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Spokane, Washington  Est. May 19, 1883
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Municipal Judge Kristin O’Sullivan takes oath of office after Spokane City Council confirmation

Spokane Municipal Court Judge Kristin O’Sullivan and her colleagues were eager to make it official.

The Gonzaga Law School and Washington State University alumnus took the oath of office Friday evening, filling a vacancy left by Tracy Staab, who is now a member of the state’s Court of Appeals following the November election. O’Sullivan has served the past two years as an appointed commissioner in the municipal court, which handles parking and other civil infractions, as well as criminal misdemeanors and other matters determined by law.

“I’ve been involved in the criminal justice system for 17 years,” said O’Sullivan, a 2004 graduate of Gonzaga Law. “That is why I feel I have the background to prepare me for this position.”

O’Sullivan’s nomination was forwarded by Mayor Nadine Woodward earlier this month, and confirmed by the Spokane City Council on Thursday.

“We were looking for someone who has a well-rounded judicial background, believes in accountability, and is experienced in the therapeutic and problem-solving courts,” Woodward said in a statement announcing the nomination. “Kristin is well-respected by her peers and her experience with all elements of the Municipal Court process set her apart.”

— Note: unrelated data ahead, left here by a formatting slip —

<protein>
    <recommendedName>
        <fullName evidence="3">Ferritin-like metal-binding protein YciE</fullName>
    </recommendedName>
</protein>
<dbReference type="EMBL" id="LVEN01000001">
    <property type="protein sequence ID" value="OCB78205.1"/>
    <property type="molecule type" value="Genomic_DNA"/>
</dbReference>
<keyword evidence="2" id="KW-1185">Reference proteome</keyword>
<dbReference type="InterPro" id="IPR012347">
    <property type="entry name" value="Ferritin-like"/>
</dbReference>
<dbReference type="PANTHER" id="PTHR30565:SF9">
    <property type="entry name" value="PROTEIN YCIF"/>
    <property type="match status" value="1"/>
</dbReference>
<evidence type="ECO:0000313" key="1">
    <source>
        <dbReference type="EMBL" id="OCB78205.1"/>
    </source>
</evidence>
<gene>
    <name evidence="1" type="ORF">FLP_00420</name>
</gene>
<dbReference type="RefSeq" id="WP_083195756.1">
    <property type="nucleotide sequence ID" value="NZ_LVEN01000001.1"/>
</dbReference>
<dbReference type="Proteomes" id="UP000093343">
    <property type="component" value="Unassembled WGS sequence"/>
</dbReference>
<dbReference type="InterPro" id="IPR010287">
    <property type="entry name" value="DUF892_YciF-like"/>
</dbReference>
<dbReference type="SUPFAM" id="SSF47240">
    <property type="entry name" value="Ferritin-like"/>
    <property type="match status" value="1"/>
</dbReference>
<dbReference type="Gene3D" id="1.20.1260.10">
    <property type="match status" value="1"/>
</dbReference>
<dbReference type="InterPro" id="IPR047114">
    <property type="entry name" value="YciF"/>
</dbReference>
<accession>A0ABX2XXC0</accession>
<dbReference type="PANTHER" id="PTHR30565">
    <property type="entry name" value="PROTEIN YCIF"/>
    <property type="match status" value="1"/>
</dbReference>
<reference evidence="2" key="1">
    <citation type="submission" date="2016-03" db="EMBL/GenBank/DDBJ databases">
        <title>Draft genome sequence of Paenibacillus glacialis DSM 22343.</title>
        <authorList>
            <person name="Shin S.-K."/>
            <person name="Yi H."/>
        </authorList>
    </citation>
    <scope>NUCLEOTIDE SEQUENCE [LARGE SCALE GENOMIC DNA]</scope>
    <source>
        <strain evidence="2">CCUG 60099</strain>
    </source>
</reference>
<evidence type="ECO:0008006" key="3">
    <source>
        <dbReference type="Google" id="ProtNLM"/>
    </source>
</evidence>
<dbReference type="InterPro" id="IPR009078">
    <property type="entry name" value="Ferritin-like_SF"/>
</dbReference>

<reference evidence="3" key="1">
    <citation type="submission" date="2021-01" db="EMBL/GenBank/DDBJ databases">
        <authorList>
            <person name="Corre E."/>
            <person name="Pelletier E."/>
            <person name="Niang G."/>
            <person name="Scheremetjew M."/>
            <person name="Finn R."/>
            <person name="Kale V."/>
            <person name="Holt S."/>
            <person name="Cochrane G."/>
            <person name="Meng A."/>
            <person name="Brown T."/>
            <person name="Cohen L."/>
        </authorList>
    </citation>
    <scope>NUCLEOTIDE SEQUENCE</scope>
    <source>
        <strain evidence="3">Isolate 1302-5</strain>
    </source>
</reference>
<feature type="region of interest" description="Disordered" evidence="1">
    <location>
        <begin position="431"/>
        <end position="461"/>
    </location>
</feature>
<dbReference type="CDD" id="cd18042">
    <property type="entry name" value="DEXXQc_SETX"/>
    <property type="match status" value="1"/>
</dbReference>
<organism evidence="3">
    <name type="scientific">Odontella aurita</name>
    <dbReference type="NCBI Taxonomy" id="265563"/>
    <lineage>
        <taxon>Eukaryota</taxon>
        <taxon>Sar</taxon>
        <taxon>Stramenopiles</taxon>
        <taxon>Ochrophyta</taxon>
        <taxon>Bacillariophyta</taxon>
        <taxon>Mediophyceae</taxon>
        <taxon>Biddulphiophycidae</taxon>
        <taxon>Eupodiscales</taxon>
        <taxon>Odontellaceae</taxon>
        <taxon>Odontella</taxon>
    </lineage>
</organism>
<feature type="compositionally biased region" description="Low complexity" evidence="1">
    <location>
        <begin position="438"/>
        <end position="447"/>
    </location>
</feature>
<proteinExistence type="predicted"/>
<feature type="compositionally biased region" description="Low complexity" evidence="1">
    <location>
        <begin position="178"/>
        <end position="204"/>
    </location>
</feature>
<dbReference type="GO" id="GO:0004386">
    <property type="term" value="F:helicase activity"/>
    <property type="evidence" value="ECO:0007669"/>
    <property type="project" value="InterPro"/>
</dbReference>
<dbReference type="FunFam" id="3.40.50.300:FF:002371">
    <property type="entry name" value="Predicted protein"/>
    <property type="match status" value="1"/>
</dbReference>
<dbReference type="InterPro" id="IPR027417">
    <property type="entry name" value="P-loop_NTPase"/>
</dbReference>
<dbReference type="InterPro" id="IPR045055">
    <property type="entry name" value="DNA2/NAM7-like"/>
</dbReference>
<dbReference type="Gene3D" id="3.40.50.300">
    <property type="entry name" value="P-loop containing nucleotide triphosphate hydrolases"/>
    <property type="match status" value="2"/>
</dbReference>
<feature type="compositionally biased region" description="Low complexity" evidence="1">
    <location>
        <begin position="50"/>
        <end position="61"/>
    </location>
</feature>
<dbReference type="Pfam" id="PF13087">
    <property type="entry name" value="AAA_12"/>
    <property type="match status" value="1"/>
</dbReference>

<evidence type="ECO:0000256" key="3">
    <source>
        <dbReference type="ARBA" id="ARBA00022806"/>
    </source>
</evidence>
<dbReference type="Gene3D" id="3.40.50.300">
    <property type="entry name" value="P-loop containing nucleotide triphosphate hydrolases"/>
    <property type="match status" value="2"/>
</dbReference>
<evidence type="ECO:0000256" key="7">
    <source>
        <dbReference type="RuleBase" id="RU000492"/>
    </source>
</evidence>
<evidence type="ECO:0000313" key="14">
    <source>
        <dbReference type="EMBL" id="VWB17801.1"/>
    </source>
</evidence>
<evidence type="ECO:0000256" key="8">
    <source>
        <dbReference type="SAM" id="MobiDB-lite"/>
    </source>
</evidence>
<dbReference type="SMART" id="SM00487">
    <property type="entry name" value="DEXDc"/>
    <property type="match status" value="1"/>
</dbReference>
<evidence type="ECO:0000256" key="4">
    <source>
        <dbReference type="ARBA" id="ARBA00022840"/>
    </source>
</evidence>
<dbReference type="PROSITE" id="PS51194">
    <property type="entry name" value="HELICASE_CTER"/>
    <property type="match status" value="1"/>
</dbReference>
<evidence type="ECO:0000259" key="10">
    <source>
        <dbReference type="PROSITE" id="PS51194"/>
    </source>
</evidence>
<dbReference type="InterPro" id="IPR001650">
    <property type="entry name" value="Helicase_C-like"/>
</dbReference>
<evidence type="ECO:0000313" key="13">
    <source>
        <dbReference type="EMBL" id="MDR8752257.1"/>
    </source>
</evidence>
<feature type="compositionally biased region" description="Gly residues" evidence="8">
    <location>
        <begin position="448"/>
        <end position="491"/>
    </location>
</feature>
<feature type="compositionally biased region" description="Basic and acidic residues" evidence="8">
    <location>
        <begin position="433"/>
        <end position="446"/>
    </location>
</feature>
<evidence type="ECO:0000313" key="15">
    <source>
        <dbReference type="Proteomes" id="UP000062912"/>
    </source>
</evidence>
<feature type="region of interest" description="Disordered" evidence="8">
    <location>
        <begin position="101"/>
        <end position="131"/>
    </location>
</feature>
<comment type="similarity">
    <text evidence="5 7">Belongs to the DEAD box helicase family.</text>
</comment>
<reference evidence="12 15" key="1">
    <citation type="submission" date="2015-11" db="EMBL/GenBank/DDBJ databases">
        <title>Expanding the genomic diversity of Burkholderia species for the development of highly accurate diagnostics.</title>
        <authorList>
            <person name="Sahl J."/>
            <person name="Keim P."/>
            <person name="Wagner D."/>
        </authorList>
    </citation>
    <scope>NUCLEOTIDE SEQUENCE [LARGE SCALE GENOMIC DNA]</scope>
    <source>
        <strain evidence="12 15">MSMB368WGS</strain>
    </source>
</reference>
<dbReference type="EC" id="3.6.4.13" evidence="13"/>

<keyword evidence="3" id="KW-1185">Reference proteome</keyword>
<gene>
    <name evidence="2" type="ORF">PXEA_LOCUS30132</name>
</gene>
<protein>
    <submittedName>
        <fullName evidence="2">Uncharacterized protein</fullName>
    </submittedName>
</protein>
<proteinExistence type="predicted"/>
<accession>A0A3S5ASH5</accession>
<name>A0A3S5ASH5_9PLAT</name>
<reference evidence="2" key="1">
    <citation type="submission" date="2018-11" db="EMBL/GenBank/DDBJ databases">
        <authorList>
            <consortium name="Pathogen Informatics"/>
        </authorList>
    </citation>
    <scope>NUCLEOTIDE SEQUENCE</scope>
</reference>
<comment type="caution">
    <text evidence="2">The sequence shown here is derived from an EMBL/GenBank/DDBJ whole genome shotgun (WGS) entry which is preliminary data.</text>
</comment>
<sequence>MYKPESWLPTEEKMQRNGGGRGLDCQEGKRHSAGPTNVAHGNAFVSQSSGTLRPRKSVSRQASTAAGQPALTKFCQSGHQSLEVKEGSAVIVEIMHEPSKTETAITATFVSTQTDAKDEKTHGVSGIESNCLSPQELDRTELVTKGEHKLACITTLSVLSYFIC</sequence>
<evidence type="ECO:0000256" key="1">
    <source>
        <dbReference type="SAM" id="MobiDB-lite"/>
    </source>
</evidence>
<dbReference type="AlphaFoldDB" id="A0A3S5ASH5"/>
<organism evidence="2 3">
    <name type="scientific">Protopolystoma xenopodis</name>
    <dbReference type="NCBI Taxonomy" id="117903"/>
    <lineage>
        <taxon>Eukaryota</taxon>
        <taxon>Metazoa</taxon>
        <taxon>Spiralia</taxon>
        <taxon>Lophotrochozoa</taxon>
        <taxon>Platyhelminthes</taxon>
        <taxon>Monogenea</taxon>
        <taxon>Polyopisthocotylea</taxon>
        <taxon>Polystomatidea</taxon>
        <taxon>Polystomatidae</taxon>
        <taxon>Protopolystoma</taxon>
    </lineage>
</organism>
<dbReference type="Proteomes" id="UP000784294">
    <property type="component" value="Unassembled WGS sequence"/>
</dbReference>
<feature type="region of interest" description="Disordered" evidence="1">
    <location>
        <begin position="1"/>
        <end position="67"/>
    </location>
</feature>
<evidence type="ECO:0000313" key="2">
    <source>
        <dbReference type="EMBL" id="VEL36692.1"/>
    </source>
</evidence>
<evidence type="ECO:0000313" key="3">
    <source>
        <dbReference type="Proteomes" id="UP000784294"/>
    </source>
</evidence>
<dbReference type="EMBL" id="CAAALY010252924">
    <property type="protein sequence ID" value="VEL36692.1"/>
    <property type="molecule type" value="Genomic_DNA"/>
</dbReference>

Prior to her time as a commissioner, O’Sullivan worked as a prosecutor both in the municipal and district court of Spokane County. While a member of the county prosecuting team, O’Sullivan said she handled cases involving involuntary commitments, which occur when law enforcement or a mental health professional request in-patient treatment for a defendant. She also worked on cases put forth by the Washington Gambling Commission.

O’Sullivan said she believes municipal judges have a role to play in making sure the criminal justice system works for all defendants, who may have differing needs when they enter the courtroom. The municipal court has, in recent years, established many therapeutic courts intended as a way to discharge cases with an eye toward reduced recidivism, including a DUI court, a veterans court, a mental health court and a community court that pairs defendants with social services.

“For me, it’s important to really serve with humility and grace, to understand where individuals are coming from,” O’Sullivan said. “We want the community to trust the system. We have to be transparent, to communicate and put ourselves out there.”

O’Sullivan’s predecessor, Staab, presided over the DUI court. O’Sullivan joins a panel that includes two other municipal judges, Presiding Judge Matthew Antush and Assistant Presiding Judge Mary Logan.

In her role as a commissioner, O’Sullivan heard the same cases as elected judges. Commissioners do not hear bench or jury trial cases unless the parties agree, but can handle preliminary appearances and other proceedings. Municipal judges earn an annual $181,000 salary.

O’Sullivan, who moved to Spokane from the West Side a decade ago and said she’s fallen in love with the city, also said she’s looking forward to the work and preparing for her first political campaign. She’ll have to run in November to keep the seat she was appointed to, as its term expires in 2021.

“We love it here, and that’s another reason I wanted to continue to be in public service,” she said. “I was born and raised in Washington, and I want to continue to serve this community.”

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